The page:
Spotlight: Japan mourns popular "KyoAni" studio going up in flames

Source: Xinhua| 2019-07-19 20:19:36|Editor: Shi Yinglun
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Flowers are seen near the site of an arson attack in Kyoto, Japan, July 19, 2019. Industry insiders from Japan's animation scene along with countless numbers of fans expressed utter shock and bemusement Friday after the tragic events that transpired a day earlier at a studio of Kyoto Animation Co. in western Japan. (Xinhua/Du Xiaoyi)

TOKYO, July 19 (Xinhua) -- Industry insiders from Japan's animation scene along with countless numbers of fans expressed utter shock and bemusement Friday after the tragic events that transpired a day earlier at a studio of Kyoto Animation Co. in western Japan.

KyoAni, as its known affectionately not just in Japan but worldwide, saw its studio go up in flames as the result of a suspected arson attack, which claimed the lives of 33 talented individuals and left a deep scar on the animation industry that will take years to heal.

"It's an absolute tragedy, I just can't begin to fathom what happened," said a local resident in his 40s as he laid flowers at a makeshift memorial site near the studio in Kyoto's Fushimi Ward.

"This tragedy is a monumental loss to the neighborhood, the families of all the individuals who died and the entire animation industry," he added mournfully.

A female student in her early 20s said while fighting back tears that "in the blink of an eye, priceless pieces of work, but more importantly priceless, talented individuals" had, quite literally, gone up in smoke.

"This is one of the saddest days in my life," she said, adding that KyoAni and works they had released had deeply touched her in the past and she was dumbfounded by what had happened.

According to local police reports, at around 10:30 a.m. on Thursday, a 41-year-old man from Saitama Prefecture near Tokyo entered the studio building with two 20-liter cans of gasoline that he had bought from a nearby gas station.

He is then alleged to have shouted "Die!" while dousing the building and possibly its occupants in the vicinity in the flammable liquid, before igniting it.

Neighbors said they heard numerous loud explosions and saw black smoke billowing from the three-story building.

At the time of the alleged attack, there were believed to have been around 70 people inside the building, some of whom were animators, others who were studying to become artists in the industry, among other professionals.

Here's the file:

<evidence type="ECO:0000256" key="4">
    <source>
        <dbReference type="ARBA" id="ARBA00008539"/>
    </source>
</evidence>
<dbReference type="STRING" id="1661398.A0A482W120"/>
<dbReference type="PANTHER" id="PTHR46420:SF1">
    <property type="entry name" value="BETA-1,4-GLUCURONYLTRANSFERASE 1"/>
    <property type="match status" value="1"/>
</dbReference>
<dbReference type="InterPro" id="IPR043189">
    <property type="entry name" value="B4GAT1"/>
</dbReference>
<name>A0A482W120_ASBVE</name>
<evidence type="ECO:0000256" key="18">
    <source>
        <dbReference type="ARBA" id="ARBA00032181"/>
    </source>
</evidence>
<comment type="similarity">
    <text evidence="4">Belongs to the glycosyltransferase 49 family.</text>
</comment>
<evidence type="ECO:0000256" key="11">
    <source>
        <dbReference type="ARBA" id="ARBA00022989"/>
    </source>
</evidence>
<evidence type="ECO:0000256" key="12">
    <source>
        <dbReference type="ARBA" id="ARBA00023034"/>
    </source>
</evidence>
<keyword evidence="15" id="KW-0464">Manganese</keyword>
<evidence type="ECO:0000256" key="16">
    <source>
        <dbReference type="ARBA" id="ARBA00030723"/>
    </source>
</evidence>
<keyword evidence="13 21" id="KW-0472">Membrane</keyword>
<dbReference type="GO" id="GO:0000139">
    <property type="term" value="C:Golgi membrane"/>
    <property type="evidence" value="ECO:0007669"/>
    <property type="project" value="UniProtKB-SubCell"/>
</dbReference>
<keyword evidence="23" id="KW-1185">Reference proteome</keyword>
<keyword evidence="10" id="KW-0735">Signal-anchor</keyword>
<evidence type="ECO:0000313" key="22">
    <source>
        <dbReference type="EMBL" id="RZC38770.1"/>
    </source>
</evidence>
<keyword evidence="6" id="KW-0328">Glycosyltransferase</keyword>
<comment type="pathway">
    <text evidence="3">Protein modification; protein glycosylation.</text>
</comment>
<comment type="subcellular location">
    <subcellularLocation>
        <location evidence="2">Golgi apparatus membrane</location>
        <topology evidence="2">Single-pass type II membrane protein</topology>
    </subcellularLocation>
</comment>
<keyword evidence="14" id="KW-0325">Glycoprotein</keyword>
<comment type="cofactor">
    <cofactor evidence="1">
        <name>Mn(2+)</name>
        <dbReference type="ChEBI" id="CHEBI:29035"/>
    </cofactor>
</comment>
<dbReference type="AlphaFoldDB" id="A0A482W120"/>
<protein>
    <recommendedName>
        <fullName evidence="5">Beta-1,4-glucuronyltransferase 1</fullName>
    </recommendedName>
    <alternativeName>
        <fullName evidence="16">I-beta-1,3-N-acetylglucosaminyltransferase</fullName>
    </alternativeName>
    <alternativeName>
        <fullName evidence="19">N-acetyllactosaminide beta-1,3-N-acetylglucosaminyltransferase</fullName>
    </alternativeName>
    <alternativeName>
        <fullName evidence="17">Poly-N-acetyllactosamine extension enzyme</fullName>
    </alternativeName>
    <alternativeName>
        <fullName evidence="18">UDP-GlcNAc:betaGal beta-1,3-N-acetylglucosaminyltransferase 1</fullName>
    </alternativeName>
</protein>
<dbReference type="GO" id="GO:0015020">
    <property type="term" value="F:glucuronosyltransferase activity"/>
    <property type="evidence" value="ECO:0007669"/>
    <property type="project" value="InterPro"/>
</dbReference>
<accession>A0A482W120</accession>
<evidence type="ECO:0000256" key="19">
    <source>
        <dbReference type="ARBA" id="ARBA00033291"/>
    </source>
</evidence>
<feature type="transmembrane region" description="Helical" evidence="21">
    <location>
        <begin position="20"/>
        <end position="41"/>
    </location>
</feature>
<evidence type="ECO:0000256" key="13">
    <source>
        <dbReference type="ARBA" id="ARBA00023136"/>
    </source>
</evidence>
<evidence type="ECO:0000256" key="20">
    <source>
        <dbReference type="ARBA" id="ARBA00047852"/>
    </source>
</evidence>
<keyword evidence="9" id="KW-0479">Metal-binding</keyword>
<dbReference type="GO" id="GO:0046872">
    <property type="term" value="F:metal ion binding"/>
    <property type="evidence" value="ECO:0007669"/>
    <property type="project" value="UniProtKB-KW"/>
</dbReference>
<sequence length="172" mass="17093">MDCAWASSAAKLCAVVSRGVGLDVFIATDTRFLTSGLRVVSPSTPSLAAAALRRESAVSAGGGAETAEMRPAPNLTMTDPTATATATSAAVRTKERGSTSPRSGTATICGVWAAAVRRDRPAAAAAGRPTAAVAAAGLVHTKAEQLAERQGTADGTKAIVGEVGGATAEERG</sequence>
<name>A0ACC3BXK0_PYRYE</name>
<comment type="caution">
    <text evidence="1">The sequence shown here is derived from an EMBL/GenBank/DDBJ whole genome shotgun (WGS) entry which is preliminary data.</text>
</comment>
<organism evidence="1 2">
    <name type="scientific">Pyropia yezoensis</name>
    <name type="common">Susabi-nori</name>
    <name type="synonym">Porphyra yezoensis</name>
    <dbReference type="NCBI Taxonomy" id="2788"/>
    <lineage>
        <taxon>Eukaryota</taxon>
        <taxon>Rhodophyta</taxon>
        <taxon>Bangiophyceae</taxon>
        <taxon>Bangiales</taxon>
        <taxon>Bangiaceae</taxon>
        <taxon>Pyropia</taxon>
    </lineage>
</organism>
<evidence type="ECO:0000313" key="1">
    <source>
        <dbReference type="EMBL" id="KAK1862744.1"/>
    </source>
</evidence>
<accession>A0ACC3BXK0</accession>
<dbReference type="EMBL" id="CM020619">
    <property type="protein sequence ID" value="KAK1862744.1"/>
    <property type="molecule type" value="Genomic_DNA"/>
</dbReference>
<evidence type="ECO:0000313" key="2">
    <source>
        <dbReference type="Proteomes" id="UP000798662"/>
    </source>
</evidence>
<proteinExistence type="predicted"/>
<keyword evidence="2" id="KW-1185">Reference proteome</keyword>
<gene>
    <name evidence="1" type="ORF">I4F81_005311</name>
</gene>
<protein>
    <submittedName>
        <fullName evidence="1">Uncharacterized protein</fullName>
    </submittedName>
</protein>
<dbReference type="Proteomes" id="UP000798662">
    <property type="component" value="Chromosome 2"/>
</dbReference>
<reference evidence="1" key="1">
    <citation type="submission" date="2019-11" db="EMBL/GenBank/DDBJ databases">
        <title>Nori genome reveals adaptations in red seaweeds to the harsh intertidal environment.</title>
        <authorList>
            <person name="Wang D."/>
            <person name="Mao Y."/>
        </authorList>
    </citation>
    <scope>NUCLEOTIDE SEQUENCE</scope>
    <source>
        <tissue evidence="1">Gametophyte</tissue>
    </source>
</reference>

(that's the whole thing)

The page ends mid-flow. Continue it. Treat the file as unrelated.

Firefighters and police said that most of the 33 people killed in the blaze were found on a stairway that led to the building's roof.

They said that 19 victims were found collapsed on the stairs connecting the third floor to the rooftop. The door to the flat rooftop, the only lifeline and escape route for the victims, was closed when the firefighters arrived, they said.

On the second floor, 11 others were found dead, and two more lives were lost on the first floor and one on the stairs between the second and third floors.

Firefighters on the scene recounted heinous images of bodies being piled up on stairwells as the victims presumably tried to flee from the blaze to the roof top, only to be overcome by carbon monoxide poisoning.

More than 30 people were also injured in the inferno, which firefighters finally extinguished at 6:20 a.m. on Friday morning. The fire, which saw 30 fire engines deployed, was one of the worst in decades in Japan.

The apparent motive behind the alleged arson attack on the studio, at which the average age of the employees is just 33-years-old, may have been down to a personal grudge.

The suspected arsonist, identified by the police as 41-year-old Shinji Aoba, told investigators he torched the studio as he believed they had plagiarized his ideas.

He reportedly said that the studio "stole a novel" after he was apprehended shortly after the fire was started not far from the burning building.

Aoba, currently being treated for burns in hospital, will be interrogated by police once he is in a fit condition, investigators said.

The suspect's connection to the studio has yet to be made clear and he is believed to have traveled to Kyoto by train to carry out the attack and was spotted in the vicinity of the studio in the days before by eyewitnesses, according to local media accounts.

A number of knives, knife-like objects and a hammer were also found at the scene, although investigators have yet to determine if they belong to the suspect who was formerly indicted in 2012 for a convenience store robbery and sentenced to three-and-a-half years in prison.

The suspect, according to sources with knowledge of the matter, has also been treated for mental health issues and has been living on welfare.

Kyoto prefectural police chief Hideto Ueda, who also offered flowers at the memorial site on Friday, described the incident as an "unprecedented, unforgivable crime," and vowed to get to the bottom of the case.

As the nation mourns the loss of so many talented lives, it has also rallied around the studio, known for producing popular TV animation series including "K-On!" and "The Melancholy of Haruhi Suzumiya" (Suzumiya Haruhi no Yuutsu), with industry heavyweights offering support and encouragement.

"I would like to see new works from KyoAni, and we, as workers in the same industry, hope to continue making anime without flinching. I believe we ought to," said animation film director Makoto Shinkai.

"Animators desire to draw as many good pictures as they can and entertain audiences as much as possible. We are all companions in the same boat," Shinkai said in Tokyo, at the premier of his new animated feature called: "Tenki no Ko: Weathering With You."

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